Onescreener Blog

How‌ ‌DJs‌ ‌and‌ ‌Musicians‌ ‌are‌ ‌planning‌ ‌for‌ ‌the‌ ‌quiet‌ ‌months‌ ‌ahead‌ ‌

Tobias Horka
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DJs and musicians everywhere must surely be feeling something similar as the COVID-19 pandemic continues. While most areas of business slowly consider opening up in some way or another, the touring music industry is looking at an absolutely desolate year. Less than zero. Major booking agencies are planning for the eventuality that the first concert tours might be possible in twelve months’ time. Meanwhile, nightclubs are hoping for a relaxation of restrictions by mid-autumn, although this seems like a rather distant possibility. Above all, it is clear that the live music and club industries will be among the last to open their doors to the public again. This is the stark reality that musicians are facing for the coming three to twelve months, and it comes with life-changing consequences for the people who made their living by travelling and playing to people. So, where do musicians and DJs go from here? We might find that, despite all the forecasts of doom and gloom, there are some positive rays of sunshine on the horizon.

Over the first two months of lockdown, live-streams have been the new normal. Everyone from Paris Hilton to your local resident DJs got in on the action, and to varying results. While certain live shows, most notably Travis Scott’s stream via Fortnite, brought in a huge audience with a mixture of innovation and a sense of humour, the sense is that most streams, even from notable artists, got a little bit in all the noise coming from Facebook and Instagram. Artists I’ve spoken to felt ambivalent towards the merits of live streaming — all of them praised the benefits of charity-donation-streams, but simultaneously argued that it never came close to the feeling of playing with a crowd in a room with a great sound system, and that many of their fans weren’t notified properly about the livestream ahead of time. This is why Ocillate’s platform Onescreener responded to user requests during the pandemic by adding live stream integration onto one page, along with all other links and artist info.

The event restrictions are both creatively and financially impactful, and in different ways. If time were a currency, artists would be swimming in it. Time to make new music, experiment with new pathways, and come out of this crisis with a fresh creative perspective. However, when it comes to actual cash, it’s a different situation. Certain countries such as Germany, and to a lesser extent Switzerland, have covered all self-employed artists, ensuring that they can continue to pay their bills and put food on the table. Payments to artists living in Berlin (around €5000) have secured their livelihood for a few months to come but other countries have offered next to nothing. A musician from the United Kingdom told me that his government promised a total payment of around €600, which will arrive at the end of June. This is far from helpful when it’s May and you can’t pay the rent. And such difficult stories were echoed by musicians from many parts of Europe, the USA and Mexico. How on earth can touring musicians make money for the coming year then?

The truth is that artists have had to completely rethink their business model until gigs can start again. Many said that they were looking to earn money from soundtrack work for advertisements and TV, or teaching instrumental/production classes online (which is another reason to make a Onescreener page, with all your information and music in one place!) However, they highlighted the importance of personal creativity over financial needs, saying that they were simply looking to pay the bills with enough free time for their own music until lockdown ended. Record labels are taking a similar approach, with a full-time focus on the production of new music in order to be able to release and tour new records the moment restrictions are lifted. In any case, the crisis has required a huge amount of quick thinking, since the cancellation of a usually busy festival summer has opened up a huge vacuum of time and earnings.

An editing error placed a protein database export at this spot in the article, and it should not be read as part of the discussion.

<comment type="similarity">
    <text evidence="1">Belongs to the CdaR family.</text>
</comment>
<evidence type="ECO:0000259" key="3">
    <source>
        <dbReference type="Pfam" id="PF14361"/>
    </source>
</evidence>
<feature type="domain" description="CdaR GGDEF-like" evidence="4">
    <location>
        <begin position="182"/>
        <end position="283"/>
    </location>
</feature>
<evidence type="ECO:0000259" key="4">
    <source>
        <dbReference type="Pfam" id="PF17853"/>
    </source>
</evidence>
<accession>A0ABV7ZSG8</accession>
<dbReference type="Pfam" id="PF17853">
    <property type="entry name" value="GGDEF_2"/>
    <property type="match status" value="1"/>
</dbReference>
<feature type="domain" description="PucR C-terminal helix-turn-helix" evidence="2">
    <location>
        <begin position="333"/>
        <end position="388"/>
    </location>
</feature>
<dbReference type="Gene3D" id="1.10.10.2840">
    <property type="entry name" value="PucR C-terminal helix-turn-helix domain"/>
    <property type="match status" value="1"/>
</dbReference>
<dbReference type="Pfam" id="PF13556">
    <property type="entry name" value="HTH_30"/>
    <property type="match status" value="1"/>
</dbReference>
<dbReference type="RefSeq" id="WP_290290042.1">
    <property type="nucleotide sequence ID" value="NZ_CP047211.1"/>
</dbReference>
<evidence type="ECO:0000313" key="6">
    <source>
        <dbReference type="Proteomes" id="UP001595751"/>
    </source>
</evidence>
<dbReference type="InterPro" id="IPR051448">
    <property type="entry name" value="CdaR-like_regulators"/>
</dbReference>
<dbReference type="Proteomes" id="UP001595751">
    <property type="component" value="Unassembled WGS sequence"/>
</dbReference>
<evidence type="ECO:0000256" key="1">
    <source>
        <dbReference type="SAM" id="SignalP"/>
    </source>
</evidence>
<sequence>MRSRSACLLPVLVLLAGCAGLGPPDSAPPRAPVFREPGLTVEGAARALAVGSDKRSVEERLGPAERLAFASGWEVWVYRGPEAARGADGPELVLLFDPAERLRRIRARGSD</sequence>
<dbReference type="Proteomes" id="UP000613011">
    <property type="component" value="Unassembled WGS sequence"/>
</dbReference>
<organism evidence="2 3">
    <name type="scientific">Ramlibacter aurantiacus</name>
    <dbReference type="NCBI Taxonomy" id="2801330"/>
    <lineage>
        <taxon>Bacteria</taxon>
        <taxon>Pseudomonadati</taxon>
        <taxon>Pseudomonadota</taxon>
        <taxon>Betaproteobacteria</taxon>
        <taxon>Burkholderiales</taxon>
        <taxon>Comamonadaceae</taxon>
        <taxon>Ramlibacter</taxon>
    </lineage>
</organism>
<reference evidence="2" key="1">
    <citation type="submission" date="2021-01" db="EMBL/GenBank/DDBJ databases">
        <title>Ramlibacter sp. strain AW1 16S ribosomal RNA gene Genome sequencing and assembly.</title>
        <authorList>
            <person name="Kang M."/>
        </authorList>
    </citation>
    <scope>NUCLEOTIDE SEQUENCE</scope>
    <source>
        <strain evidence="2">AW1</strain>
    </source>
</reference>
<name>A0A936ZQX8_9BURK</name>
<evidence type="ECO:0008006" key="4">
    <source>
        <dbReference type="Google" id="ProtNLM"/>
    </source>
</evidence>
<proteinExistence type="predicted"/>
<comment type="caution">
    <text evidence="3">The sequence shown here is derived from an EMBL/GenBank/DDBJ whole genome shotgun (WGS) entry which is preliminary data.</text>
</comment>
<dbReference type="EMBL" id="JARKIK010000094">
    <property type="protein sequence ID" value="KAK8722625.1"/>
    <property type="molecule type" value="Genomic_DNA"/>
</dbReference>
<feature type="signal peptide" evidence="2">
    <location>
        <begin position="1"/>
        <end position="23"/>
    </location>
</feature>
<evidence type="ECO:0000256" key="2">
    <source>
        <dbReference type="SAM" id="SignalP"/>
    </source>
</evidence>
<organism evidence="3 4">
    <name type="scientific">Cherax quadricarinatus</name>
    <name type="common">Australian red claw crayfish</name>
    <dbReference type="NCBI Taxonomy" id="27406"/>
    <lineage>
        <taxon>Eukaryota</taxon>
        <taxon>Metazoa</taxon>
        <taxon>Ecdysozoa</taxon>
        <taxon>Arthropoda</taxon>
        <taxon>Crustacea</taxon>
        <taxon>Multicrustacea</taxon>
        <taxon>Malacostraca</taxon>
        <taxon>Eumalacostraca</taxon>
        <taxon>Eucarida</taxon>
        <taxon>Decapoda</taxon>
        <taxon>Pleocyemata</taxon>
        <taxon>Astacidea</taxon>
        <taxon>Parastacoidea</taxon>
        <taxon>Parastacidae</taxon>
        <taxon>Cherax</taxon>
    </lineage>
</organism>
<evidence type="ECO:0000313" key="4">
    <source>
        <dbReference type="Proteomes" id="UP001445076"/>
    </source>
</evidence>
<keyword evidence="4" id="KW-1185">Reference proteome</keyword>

Those who find the coming months the easiest will surely be those who have made innovative moves to secure themselves the necessary income to get by with, while also dedicating as much time to their music as possible. And the good news for artists is that this will find an end! It is surely difficult for any professional, staring into this foggy future, wondering whether anything will ever truly return to normal — whether crowds will be willing to come together in nightclubs once this ends, and whether that ‘career’ will still be there.

Recently however, there have also been quite a few rays of sunshine coming from certain countries, which promise a relaxation of restrictions for small(-ish) gatherings; Switzerland, for example, has allowed outdoor events with up to 300 people to begin from June, and areas of China and Japan are back in full techno swing. There is a real feeling in the air that maybe, just maybe, things could be over much sooner rather than later. Ask anyone into techno whether they’ll be back in clubs the minute they can, and the answer is a resounding yes. Those festivals you were booked to play? They’re all being moved into 2021, along with the artists, in fact hardly any of them have been truly cancelled. So on the one hand, things could really be over much sooner rather than later. And on the other hand, this period is a real opportunity; make the best music you can while you still have the time. The world needs that music, it’s just on pause right now.

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